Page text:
The last few months haven’t been easy for many, and sure, Hari Raya isn’t going to be the same, but what can we actually do? With so many mixed messages out there, here’s what you can expect and how to make the most of the situation:
Forgo the balik kampung rush
Unfortunately, there’s just no going back to your hometown this year if you’re not already there. This applies to everyone. The Gerak Malaysia travel window that happened from May 7-10 was to give those stranded a chance to return home. It’s important to note that under the CMCO, interstate travel is still banned unless there is a medical emergency or death of an immediate family member.
Authorities have set up 148 roadblocks nationwide, and have forced thousands of vehicles to turn back as people attempt to balik kampung despite the ban. Be safe and stay where you are. It’s reported that 18 out of the 49 COVID-19 clusters in the country involve crossing state borders. Look at it this way, at least you won’t be stuck in traffic for 16 hours.
Gatherings are limited to up to 20 people. Of course, this means that you’ll likely be gathering with only close family. Authorities have also advised taking the size of the home into consideration, as social distancing should be observed as much as possible. Do also make special considerations for family members who are in the high-risk category – particularly the elderly or immunocompromised. Speaking of older family members…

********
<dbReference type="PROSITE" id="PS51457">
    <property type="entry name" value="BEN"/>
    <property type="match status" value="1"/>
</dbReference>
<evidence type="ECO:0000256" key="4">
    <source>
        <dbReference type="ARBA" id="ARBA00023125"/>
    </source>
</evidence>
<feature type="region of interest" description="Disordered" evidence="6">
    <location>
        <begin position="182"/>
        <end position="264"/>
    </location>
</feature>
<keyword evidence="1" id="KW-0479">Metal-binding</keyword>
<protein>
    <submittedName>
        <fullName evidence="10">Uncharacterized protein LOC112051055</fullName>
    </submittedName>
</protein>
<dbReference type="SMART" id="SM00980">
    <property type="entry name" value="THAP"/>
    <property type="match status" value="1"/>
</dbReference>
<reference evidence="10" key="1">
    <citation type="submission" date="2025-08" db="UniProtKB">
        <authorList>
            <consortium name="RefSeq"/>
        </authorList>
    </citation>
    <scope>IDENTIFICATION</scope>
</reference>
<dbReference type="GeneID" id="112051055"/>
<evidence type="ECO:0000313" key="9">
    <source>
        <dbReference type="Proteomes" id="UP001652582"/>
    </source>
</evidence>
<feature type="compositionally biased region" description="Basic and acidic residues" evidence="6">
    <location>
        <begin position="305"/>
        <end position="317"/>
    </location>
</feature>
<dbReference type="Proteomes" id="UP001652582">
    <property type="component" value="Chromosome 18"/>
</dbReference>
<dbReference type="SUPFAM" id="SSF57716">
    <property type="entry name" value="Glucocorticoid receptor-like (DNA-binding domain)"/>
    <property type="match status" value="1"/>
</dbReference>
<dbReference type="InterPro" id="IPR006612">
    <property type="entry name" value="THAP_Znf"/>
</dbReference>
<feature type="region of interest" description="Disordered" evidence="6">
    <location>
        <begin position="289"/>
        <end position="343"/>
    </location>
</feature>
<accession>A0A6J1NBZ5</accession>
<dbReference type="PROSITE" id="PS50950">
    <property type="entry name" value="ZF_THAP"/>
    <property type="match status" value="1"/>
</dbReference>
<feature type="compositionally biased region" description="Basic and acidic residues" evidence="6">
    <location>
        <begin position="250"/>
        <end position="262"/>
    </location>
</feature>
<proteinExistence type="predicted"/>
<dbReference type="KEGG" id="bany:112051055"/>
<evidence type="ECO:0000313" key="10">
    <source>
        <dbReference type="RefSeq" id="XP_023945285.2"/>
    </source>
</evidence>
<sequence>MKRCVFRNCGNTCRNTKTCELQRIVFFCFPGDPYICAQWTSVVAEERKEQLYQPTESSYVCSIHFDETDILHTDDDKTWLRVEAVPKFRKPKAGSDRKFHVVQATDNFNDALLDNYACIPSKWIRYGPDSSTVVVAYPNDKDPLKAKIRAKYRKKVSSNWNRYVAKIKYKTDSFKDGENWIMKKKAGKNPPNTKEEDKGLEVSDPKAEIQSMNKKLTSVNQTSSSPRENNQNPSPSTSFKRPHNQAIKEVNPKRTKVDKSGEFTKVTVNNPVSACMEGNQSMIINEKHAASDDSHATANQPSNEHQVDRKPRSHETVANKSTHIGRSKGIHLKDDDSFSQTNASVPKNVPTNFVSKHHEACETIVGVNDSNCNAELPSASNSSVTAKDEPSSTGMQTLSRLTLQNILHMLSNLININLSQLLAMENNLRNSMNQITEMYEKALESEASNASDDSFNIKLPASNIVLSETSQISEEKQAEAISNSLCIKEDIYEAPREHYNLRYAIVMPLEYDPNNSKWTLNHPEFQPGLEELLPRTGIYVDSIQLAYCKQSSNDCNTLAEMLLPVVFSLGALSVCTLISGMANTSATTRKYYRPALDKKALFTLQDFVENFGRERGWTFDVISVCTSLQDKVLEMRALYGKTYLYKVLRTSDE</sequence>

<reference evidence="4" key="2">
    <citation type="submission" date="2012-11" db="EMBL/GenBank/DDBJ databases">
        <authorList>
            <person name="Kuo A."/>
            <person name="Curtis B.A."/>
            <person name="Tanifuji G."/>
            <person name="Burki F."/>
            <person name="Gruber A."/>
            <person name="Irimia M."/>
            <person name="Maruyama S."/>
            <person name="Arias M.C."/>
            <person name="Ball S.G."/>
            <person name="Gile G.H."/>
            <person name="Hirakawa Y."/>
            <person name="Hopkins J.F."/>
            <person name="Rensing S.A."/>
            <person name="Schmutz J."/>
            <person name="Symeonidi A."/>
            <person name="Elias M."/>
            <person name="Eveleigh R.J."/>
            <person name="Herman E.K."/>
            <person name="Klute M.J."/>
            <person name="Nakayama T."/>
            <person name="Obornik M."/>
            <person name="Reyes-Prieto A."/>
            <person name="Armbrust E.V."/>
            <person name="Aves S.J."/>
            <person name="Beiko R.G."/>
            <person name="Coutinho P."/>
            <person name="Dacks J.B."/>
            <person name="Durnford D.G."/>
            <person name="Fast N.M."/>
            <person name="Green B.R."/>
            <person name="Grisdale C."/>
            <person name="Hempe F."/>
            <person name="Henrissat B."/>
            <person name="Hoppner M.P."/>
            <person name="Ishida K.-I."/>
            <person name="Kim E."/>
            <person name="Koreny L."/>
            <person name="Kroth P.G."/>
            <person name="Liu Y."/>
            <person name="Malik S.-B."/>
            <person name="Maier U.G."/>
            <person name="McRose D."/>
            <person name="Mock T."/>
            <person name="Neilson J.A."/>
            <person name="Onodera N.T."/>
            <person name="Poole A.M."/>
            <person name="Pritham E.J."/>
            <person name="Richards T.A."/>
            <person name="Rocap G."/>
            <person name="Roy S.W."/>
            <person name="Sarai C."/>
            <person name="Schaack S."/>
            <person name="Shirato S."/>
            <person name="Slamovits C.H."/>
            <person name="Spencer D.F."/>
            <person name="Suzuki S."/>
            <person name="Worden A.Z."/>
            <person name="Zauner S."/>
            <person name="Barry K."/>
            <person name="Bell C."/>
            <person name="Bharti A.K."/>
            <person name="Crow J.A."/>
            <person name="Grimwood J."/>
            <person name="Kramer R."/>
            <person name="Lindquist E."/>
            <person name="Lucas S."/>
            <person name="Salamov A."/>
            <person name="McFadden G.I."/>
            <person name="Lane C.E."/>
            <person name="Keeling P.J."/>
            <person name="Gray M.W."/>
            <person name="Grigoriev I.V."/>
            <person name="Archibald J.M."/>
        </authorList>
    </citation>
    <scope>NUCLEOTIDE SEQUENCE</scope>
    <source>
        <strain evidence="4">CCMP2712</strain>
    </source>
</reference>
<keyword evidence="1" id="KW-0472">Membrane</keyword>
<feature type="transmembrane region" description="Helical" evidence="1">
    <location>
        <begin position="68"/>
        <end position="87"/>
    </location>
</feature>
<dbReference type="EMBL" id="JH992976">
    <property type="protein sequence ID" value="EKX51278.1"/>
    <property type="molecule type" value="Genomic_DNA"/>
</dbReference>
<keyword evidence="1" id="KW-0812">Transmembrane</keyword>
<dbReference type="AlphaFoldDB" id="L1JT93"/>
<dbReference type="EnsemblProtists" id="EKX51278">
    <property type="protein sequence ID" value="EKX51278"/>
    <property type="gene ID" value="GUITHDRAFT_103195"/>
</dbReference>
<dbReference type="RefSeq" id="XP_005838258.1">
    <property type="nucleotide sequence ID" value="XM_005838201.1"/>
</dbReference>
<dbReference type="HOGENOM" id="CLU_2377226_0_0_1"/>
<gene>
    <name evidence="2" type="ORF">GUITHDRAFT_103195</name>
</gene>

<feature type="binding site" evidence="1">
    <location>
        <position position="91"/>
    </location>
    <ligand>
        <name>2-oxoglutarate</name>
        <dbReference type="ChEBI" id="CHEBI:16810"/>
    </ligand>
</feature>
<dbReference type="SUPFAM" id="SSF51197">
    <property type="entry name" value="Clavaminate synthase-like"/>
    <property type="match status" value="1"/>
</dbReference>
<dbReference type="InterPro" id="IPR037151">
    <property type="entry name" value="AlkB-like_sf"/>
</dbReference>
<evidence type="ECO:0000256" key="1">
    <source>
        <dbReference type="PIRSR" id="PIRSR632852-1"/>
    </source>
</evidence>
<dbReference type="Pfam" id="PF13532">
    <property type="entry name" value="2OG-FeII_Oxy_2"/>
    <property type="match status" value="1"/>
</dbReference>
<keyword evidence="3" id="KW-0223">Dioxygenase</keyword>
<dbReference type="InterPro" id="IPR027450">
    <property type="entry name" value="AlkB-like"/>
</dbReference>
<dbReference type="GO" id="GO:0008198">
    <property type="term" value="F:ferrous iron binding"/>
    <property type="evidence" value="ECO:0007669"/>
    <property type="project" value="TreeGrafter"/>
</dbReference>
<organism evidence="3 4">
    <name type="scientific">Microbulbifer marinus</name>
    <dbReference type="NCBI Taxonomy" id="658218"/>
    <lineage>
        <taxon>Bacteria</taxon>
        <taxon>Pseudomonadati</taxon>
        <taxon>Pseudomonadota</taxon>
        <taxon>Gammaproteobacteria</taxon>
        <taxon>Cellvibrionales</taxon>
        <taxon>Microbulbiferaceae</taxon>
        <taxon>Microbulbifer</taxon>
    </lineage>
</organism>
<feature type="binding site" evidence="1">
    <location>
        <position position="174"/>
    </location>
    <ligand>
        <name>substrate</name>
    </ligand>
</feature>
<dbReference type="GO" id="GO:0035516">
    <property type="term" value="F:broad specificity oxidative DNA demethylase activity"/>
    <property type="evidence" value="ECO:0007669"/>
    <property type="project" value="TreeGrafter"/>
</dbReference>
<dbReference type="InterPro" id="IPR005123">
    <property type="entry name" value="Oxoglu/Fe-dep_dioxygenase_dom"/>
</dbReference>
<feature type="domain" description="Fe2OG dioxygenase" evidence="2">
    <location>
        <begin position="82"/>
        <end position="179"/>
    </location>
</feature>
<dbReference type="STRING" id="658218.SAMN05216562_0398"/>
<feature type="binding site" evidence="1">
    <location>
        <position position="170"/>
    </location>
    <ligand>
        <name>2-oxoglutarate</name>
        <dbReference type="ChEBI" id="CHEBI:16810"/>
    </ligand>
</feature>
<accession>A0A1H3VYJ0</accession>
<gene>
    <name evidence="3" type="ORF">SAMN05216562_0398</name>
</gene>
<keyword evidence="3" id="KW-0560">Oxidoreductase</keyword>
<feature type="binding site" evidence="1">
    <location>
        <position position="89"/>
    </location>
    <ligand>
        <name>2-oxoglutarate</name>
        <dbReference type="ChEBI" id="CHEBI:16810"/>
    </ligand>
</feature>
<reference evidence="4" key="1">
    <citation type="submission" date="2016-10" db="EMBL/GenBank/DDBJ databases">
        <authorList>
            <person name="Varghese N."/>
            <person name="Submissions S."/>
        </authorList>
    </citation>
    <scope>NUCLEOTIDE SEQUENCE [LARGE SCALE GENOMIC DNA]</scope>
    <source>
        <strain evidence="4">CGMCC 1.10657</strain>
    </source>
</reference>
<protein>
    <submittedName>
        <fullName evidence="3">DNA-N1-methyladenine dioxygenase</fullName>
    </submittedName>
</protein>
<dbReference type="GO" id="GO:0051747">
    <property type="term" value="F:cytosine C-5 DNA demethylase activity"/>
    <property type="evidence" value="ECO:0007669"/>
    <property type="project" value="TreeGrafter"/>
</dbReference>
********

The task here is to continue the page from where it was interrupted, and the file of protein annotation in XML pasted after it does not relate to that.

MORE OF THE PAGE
You miss your parents/grandparents and want to hug them badly, and that’s totally understandable. And it’s always been a tradition to salam your parents and grandparents on the morning of the first day of Eid. This is when the younger members of the family kiss the hands of those older and ask for forgiveness.
But when it comes to elderly family members, please do think of their wellbeing. As a compromise, what we plan on doing as a family is visiting our family matriarch with a drive-by salam. We haven’t seen her for over two months now, and as much as we miss her, we’ll ‘visit’ her by greeting her through her bedroom window.